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I'm running /usr/bin/perl or /usr/bin/php via an NSTask and want to retrieve the HTTP headers of the program. I've properly formatted the environment (Perl requires env vars to be prefixed with HTTP_), but neither of the task are returning anything other than raw output. I've been through the documentation on NSTask and the man pages for php and perl, and haven't seen any way to force the output of HTTP headers.

Any ideas?

EDIT: I realize this is an ancient question, but I just rediscovered it and realized I should report back. The problem was that I should've been using php-cli, and not php. I had to download and compile php-cli from source to get this to work as I was expecting. Once I did, however, it worked like a charm. :)

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3 Answers 3

up vote 3 down vote accepted

You might have to prefix your output with the HTTP header, built by you based on the raw output from your perl or php script.

For example, you know that the raw output from a php script would be of content-type: text/html, and you can get the length from the output itself. At least I think that's what I did when implementing a similar solution.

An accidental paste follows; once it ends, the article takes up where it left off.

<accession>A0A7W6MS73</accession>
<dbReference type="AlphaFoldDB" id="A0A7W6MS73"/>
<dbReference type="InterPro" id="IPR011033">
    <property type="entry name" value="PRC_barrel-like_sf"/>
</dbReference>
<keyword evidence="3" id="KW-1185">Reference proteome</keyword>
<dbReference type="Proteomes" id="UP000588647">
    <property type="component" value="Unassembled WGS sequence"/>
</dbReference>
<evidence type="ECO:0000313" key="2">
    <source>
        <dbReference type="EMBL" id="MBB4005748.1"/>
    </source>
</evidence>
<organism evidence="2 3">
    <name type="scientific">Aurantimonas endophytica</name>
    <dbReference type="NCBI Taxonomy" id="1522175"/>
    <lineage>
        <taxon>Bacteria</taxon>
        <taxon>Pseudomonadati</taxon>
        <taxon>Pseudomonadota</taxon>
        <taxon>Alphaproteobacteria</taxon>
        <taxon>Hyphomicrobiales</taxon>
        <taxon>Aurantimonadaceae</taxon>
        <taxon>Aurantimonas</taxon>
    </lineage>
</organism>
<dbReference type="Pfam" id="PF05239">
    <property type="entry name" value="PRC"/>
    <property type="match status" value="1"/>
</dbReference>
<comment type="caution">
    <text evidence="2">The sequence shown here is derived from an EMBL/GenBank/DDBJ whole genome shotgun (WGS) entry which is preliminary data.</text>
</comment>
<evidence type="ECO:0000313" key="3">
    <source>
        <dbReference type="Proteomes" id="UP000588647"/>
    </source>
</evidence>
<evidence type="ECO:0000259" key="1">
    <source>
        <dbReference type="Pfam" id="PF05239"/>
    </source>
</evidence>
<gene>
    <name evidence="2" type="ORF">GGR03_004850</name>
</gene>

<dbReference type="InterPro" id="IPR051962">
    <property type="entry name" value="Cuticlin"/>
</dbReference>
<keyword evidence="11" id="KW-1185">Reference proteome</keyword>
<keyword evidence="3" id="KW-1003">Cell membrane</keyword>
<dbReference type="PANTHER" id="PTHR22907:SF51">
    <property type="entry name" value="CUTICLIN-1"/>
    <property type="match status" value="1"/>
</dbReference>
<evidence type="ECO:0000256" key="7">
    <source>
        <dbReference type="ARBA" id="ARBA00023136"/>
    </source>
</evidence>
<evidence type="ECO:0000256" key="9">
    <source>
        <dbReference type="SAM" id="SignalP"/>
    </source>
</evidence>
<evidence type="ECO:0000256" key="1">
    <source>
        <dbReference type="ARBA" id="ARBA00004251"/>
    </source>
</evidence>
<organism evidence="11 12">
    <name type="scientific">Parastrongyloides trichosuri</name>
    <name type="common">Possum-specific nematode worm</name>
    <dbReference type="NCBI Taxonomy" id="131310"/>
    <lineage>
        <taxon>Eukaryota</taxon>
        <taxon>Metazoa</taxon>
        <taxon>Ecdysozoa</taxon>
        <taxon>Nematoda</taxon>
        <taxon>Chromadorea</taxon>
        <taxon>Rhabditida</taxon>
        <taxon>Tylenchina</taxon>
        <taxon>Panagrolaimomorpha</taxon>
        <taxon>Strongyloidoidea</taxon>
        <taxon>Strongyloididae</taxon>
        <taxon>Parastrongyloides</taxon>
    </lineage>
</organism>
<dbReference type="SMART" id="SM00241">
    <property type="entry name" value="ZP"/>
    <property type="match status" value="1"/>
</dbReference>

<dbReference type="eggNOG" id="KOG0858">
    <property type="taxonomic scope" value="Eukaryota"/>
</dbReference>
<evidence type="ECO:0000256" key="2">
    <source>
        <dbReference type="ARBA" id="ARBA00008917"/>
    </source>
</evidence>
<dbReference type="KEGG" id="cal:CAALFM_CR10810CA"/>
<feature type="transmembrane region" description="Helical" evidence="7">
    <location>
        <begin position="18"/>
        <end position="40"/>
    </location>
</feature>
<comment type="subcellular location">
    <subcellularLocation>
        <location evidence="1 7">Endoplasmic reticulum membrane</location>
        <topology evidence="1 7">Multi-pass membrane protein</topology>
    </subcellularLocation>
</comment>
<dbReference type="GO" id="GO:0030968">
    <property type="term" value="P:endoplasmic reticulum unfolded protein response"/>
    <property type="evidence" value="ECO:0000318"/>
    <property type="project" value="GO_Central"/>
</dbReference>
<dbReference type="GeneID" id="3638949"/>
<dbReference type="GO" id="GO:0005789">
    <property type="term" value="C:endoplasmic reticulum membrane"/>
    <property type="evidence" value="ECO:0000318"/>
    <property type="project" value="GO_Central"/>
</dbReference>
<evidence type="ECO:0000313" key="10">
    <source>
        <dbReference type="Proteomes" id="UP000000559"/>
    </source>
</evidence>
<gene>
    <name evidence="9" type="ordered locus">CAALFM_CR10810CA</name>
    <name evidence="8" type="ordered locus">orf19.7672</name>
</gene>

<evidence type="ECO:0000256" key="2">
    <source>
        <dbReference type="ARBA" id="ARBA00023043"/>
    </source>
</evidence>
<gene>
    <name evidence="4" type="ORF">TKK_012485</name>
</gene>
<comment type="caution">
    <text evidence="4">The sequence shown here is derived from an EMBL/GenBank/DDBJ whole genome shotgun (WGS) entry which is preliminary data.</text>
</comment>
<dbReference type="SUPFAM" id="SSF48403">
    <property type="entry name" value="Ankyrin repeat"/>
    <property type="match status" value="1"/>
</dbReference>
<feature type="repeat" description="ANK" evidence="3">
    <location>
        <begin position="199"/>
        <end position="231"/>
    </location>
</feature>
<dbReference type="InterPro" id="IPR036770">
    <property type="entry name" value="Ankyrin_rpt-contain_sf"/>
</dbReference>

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You can't view or change the environment of another process. The exception is that you can change the environment of a child process, but only when you create that process. Thus, you can set up the initial environment of your perl or php subprocess, but you can't read what environment it has later, and you certainly cannot view what environment it had when it exited.

You need to make the Perl or PHP script output its environment in some format, and read that into your Cocoa process through a pipe.

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Yes, I can set up the initial environment (-[NSTask setEnvironment:]), but php and perl (and other CGI programs) must have a way to output HTTP headers, otherwise how could they be used as CGI programs with Apache and other web servers? –  Dave DeLong Sep 22 '09 at 2:39
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They write the HTTP headers to their standard output, in HTTP header format. –  Peter Hosey Sep 22 '09 at 5:46

Does the script print the headers when you run it from Terminal? If so, perhaps using -[NSTask setStandard*:] (maybe using NSPipe) can help capture the output. If not, it's possible that the web server injects the headers as it processes the CGI.

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The script does not print out headers when run from the Terminal. I think I may have to do what @alesplin suggested, unfortunately... –  Dave DeLong Sep 22 '09 at 21:20

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